As the inventors (the Montgolfier brothers) of the passenger hot air balloon were French, it is fairly easy to see their beautiful country by floating silently above it in the basket of a balloon. This is very popular now throughout France, especially in the Loire Valley where many châteaux offer this as an extra benefit if you are their guests. In Burgundy you can depart from Beaune, Auxerre, Chalon-sur-Saône, Longvic, Nevers and other towns as well as from private estates. Contact Montgolfières en Bourgogne's web site for all the details you will need to schedule your hot air balloon ride.
We hope we have piqued your curiosity about a visit to Burgundy. It is one of the easiest areas to reach when visiting Paris - a pleasant change from the hustle and bustle of city life - and a pleasant place to drive in France. If you are interested in renting a room in a château for a night or more, or if you want to find a self-catering gîte in any of Burgundy's four distinct départements, we recommend you visit the web site au Château. We are including one member's château below.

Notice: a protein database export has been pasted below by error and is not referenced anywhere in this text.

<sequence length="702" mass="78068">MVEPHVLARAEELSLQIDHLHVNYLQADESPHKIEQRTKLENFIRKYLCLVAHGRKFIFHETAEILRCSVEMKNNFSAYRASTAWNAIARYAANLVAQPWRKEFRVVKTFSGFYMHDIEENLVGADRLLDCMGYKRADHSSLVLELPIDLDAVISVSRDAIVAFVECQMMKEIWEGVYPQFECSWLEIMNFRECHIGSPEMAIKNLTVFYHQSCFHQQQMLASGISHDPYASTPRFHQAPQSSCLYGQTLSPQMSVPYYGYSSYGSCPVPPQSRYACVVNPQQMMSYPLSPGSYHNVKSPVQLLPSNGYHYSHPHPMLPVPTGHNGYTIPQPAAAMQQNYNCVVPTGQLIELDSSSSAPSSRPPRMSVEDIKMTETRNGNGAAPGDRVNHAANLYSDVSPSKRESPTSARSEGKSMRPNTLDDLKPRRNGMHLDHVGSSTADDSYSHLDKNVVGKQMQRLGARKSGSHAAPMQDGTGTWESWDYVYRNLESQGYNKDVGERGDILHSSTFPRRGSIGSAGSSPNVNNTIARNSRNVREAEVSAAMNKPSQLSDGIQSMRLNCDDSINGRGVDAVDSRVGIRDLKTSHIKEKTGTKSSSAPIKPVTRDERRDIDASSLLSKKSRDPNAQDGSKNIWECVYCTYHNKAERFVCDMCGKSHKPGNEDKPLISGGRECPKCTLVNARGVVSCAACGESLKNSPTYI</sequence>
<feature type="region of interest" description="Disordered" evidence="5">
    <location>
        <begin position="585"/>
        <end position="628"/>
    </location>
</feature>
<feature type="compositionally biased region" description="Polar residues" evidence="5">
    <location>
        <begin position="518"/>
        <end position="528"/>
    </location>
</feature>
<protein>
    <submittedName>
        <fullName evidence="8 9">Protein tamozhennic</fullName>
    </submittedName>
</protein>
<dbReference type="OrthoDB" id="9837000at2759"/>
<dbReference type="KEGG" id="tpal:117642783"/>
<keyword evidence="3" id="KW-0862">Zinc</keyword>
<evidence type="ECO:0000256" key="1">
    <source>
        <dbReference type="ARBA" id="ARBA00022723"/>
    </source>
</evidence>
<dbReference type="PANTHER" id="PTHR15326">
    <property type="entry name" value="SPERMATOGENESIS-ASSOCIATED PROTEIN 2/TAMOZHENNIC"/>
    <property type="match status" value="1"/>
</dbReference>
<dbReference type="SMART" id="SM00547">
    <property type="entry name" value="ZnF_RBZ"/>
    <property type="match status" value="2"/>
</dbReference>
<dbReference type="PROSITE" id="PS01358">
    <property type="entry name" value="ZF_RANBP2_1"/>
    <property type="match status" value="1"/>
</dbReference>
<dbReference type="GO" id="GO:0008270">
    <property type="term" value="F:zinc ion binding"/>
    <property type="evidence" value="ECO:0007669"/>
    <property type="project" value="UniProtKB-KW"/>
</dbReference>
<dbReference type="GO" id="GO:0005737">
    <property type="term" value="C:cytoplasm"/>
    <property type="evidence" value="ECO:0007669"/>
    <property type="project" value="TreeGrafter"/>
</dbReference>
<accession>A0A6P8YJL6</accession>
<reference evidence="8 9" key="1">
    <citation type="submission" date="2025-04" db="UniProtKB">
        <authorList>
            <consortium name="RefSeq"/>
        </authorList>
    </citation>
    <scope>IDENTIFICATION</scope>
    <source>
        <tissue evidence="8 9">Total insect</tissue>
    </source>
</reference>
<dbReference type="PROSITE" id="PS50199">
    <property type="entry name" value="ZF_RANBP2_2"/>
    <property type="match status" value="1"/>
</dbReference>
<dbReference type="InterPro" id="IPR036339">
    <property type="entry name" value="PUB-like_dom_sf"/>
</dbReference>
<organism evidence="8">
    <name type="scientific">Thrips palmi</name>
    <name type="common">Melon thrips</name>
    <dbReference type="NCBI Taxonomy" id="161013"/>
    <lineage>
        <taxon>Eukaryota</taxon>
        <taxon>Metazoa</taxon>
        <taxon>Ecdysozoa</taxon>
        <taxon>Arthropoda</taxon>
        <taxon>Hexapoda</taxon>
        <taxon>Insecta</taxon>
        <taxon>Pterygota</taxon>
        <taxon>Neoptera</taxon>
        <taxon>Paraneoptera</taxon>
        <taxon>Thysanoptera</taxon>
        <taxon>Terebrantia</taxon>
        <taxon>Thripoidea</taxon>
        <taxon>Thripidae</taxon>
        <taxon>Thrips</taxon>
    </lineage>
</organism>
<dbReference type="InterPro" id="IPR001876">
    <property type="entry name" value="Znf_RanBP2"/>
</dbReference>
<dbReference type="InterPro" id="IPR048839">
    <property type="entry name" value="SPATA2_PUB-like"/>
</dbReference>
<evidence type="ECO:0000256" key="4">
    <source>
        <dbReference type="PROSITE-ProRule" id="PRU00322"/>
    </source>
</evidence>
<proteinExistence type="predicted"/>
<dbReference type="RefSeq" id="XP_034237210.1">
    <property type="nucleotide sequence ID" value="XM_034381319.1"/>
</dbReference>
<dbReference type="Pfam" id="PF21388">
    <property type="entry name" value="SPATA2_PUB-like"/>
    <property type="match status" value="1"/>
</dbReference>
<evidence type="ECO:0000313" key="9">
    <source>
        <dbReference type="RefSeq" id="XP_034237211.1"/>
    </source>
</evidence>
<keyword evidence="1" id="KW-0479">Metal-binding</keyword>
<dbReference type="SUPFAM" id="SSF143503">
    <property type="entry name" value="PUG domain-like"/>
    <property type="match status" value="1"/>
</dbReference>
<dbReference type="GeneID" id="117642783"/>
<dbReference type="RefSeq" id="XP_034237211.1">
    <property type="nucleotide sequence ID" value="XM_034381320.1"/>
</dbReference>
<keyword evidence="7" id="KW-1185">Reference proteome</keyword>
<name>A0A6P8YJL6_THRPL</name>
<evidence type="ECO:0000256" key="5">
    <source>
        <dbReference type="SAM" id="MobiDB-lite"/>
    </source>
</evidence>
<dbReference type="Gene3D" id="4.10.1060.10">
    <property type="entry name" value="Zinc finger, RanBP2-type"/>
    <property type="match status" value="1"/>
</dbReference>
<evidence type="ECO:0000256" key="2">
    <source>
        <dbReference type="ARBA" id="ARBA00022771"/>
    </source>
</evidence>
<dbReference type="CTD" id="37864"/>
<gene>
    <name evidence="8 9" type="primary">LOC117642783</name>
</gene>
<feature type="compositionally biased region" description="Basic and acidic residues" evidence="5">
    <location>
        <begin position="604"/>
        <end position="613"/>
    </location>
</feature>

Where to Stay in the Nièvre:
is a classical private residence set on an incredible 500 acres in the
Morvan hills of western Burgundy sixty kilometers from Beaune.
offered are recently redecorated rooms incorporating exquisite linens and
fabrics, luxurious beds,
firstname.lastname@example.org for availability. Château open only
to groups during hunting season.
SPONSORING THIS ISSUE
the most interesting, historic and inviting places to spend your
Notes from Narbonne . . . Narbonne Patrimoine
by Marlane O'Neill
Our first visit we enjoy frosty glasses of chardonnay in the bright sun, lounging on foamy chairs in full view of the sea. Not bad, rather like a swank Miami Beach. The second visit they are still setting up the restaurant so we had to come back a week later for a proper meal. We return on a Monday evening to find the place filled to the brim, every seat taken and looking like it has been in business for years. My entrée of oysters in a cream sauce is lovely, and we all marvel at the towers of shellfish that many customers are enjoying. The establishment marks a milestone in Narbonne Plage's image, bringing it up a notch from the regular cantines of moules frites. In front of the resto there are lounge chairs for rent for a tony 13 euros a day. Take a look at the photo and you may have to agree that la vie est belle, n'est-ce pas?